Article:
Journalists in Ghana were on Monday urged to be more investigative in the practice of their profession to ensure that they brought issues beyond speeches and press releases to the reading public.
Mr Chris Hodges, Public Affairs Director at the US Embassy in Accra, said often when journalists came for functions at the US Embassy for instance, they printed nothing more than the text of the speeches and press releases given to them at the function in their newspapers the following morning.
He was speaking at the opening of a four-day workshop on investigative journalism jointly organized by the Ghana Media Advocacy Programme (GMAP) and the Ghana Journalists Association (GJA) to build the capacity of journalists to be able to identify and help fight cyber crime.
Mr Hodges said it was worrying that after journalists had asked so many questions at functions, "we expect them to print the answers they get, which are usually contained in the speeches and press releases, but we read nothing more than the content of our speeches and press releases in the various newspapers the following morning," he said.
Mr Hodges asked, "what value do journalists bring to the issues raised in those speeches and press releases by printing them back?"
He said the role of journalists as educators demanded that they went beyond the prepared speeches to investigate issues into more details and focus their stories on the details behind the speeches.
"We do have a few very good investigative journalists in this country but we need more than just a few to ensure accountability, good governance and participatory democracy at all levels," he said.
With regards to the role of journalists in combating cyber crime, Mr Hodges said journalists were crucial security partners and that the journalists should have an investigative attitude towards their work if they were going to be worthy partners.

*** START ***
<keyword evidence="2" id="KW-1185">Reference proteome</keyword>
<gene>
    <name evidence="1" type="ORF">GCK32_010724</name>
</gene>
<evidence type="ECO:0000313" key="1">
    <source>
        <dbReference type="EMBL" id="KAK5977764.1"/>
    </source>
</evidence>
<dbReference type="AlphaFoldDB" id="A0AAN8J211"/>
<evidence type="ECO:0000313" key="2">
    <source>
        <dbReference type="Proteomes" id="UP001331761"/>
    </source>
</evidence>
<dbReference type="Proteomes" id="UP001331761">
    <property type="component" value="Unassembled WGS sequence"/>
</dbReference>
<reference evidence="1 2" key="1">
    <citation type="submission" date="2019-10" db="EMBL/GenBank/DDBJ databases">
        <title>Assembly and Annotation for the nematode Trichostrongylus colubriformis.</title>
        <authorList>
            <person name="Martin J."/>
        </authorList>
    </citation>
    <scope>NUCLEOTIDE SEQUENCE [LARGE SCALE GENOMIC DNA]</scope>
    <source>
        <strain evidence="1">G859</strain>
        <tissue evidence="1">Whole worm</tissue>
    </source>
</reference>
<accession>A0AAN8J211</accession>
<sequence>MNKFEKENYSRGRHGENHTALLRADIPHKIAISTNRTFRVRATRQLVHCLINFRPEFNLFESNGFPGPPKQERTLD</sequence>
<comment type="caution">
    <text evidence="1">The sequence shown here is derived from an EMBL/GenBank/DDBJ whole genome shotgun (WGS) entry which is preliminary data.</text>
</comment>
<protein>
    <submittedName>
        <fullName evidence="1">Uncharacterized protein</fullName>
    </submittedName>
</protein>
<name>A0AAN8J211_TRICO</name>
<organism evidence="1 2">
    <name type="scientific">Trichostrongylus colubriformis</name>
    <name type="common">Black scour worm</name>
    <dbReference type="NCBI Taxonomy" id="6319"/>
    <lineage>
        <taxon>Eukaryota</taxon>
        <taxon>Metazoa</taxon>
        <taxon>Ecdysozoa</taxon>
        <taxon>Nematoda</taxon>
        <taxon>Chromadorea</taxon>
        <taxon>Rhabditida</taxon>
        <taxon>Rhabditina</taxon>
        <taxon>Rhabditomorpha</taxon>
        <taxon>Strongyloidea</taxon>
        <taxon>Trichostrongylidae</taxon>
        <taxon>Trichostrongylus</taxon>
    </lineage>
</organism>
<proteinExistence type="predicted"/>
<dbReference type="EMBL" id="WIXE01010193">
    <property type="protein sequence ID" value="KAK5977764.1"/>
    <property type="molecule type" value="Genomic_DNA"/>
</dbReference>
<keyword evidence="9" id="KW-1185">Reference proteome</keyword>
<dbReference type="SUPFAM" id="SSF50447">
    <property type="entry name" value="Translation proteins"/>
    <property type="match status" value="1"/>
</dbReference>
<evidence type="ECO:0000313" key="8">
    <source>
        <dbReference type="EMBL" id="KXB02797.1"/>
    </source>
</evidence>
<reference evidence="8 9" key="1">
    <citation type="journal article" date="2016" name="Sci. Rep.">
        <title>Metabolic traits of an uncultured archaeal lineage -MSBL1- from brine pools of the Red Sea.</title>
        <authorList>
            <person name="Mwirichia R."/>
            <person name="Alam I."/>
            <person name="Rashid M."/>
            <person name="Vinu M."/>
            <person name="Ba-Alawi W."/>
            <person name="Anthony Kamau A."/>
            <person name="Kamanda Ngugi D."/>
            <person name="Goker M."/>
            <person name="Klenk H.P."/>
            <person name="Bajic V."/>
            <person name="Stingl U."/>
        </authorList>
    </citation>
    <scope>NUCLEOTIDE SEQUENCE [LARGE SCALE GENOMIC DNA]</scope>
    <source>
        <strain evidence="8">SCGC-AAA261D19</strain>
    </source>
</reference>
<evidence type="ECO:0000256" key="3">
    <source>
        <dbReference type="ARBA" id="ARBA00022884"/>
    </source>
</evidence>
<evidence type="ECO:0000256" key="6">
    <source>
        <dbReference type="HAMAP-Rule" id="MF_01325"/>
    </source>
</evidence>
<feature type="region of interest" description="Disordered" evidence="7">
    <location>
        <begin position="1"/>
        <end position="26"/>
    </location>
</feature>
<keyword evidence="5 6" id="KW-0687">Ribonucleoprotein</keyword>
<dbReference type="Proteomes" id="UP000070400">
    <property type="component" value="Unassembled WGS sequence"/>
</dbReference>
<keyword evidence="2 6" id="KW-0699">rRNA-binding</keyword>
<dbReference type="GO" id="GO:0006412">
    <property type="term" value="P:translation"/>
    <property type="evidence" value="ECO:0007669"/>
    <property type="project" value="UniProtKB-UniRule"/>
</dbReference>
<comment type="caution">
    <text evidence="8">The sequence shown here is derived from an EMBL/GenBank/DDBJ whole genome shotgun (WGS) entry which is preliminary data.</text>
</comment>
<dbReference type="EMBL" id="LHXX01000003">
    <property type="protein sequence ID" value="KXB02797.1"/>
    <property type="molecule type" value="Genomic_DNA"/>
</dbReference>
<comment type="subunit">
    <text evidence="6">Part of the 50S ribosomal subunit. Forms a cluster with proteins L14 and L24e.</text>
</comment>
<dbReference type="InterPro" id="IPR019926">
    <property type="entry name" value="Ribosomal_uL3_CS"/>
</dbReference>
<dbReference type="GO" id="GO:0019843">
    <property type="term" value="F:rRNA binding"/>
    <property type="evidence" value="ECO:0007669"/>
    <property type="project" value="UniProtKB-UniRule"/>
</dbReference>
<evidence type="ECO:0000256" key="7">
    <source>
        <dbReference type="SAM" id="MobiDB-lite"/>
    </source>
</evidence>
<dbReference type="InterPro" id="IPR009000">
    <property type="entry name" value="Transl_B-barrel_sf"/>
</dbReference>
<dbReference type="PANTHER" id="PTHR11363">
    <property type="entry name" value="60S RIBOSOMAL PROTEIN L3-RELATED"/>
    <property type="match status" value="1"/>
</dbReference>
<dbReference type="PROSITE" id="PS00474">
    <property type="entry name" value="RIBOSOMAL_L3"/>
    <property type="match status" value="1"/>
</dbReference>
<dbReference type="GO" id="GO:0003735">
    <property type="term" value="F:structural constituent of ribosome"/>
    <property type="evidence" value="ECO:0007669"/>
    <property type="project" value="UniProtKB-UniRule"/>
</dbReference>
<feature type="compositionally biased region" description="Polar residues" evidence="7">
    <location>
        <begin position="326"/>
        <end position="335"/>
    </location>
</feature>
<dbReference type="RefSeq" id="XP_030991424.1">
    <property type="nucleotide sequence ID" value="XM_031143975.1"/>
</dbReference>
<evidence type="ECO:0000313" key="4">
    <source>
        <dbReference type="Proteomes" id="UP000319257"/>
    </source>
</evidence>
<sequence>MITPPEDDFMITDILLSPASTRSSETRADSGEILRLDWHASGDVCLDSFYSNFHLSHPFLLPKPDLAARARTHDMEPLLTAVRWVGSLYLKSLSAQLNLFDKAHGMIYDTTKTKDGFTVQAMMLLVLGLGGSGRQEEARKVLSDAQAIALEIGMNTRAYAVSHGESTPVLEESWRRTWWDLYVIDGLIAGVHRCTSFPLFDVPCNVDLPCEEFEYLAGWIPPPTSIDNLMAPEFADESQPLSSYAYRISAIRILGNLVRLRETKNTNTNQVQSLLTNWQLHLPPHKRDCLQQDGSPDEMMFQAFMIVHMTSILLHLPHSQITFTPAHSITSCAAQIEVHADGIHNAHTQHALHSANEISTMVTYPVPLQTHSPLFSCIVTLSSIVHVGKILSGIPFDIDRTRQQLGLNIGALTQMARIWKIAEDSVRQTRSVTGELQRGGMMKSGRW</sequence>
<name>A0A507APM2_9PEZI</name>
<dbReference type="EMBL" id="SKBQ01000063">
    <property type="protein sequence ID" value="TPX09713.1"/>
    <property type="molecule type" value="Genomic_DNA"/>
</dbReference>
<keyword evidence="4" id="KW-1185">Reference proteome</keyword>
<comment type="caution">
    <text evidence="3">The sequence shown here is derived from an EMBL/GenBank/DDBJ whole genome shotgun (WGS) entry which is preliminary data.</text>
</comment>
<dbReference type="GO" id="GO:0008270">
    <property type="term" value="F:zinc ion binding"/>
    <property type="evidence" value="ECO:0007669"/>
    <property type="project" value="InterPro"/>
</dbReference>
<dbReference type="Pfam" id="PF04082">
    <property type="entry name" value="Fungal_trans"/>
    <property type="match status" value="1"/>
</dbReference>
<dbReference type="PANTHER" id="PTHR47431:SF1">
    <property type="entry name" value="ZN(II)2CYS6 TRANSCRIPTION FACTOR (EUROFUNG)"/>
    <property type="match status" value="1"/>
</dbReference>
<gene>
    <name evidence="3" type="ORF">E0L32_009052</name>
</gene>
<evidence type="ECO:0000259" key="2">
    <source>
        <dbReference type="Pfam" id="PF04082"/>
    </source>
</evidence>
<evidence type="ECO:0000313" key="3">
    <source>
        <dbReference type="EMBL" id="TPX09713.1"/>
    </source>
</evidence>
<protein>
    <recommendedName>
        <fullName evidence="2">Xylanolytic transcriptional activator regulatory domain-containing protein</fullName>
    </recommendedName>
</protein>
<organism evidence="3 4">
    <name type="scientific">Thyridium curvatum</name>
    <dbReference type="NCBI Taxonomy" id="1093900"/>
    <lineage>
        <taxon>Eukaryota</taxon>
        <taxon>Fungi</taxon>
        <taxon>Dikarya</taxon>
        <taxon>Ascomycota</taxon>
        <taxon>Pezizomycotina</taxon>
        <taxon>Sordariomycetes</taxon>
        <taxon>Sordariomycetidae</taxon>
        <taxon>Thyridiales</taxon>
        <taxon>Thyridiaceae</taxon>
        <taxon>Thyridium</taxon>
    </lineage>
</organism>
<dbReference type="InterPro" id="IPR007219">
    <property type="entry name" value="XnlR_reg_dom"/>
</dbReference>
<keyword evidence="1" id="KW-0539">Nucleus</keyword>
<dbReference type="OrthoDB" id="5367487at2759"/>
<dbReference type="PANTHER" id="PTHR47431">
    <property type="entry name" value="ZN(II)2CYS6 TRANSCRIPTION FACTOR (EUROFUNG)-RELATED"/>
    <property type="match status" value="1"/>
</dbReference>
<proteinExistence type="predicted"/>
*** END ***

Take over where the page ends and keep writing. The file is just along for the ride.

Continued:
Ms Emily Bowers, Lead Resource Person for the workshop, said responses journalists usually got in the form of reader comments on the Internet and through radio and TV phone-ins were indicative of what the readers expected from journalists.
She said reader comments should serve as a motivation for journalists to look beyond prepared speeches and press releases and be more investigative to bring the to the reading public the more intriguing issues.
Mr Ransford Tetteh, President of the GJA, said even though journalists were not police officers, as watchdogs of society, journalists had a responsibility to educate the public on how to avoid cyber criminals.
He called for a close collaboration between the media and the security services within the West African sub-region to stem the tide of the attack by organized and cyber criminals.
Mr Abdul Malik Jaleel, Executive Director of GMAP, expressed the hope that the workshop would provide journalists with the tools to educate the public on how to identify and avoid cyber criminals and also to file news reports on cyber crime more accurately and consistently.
About 20 participants drawn from Ghana and from the West African sub-region are attending the workshop. They are being trained in practical online journalism, Web Blog usage (blogging) and cyber crime.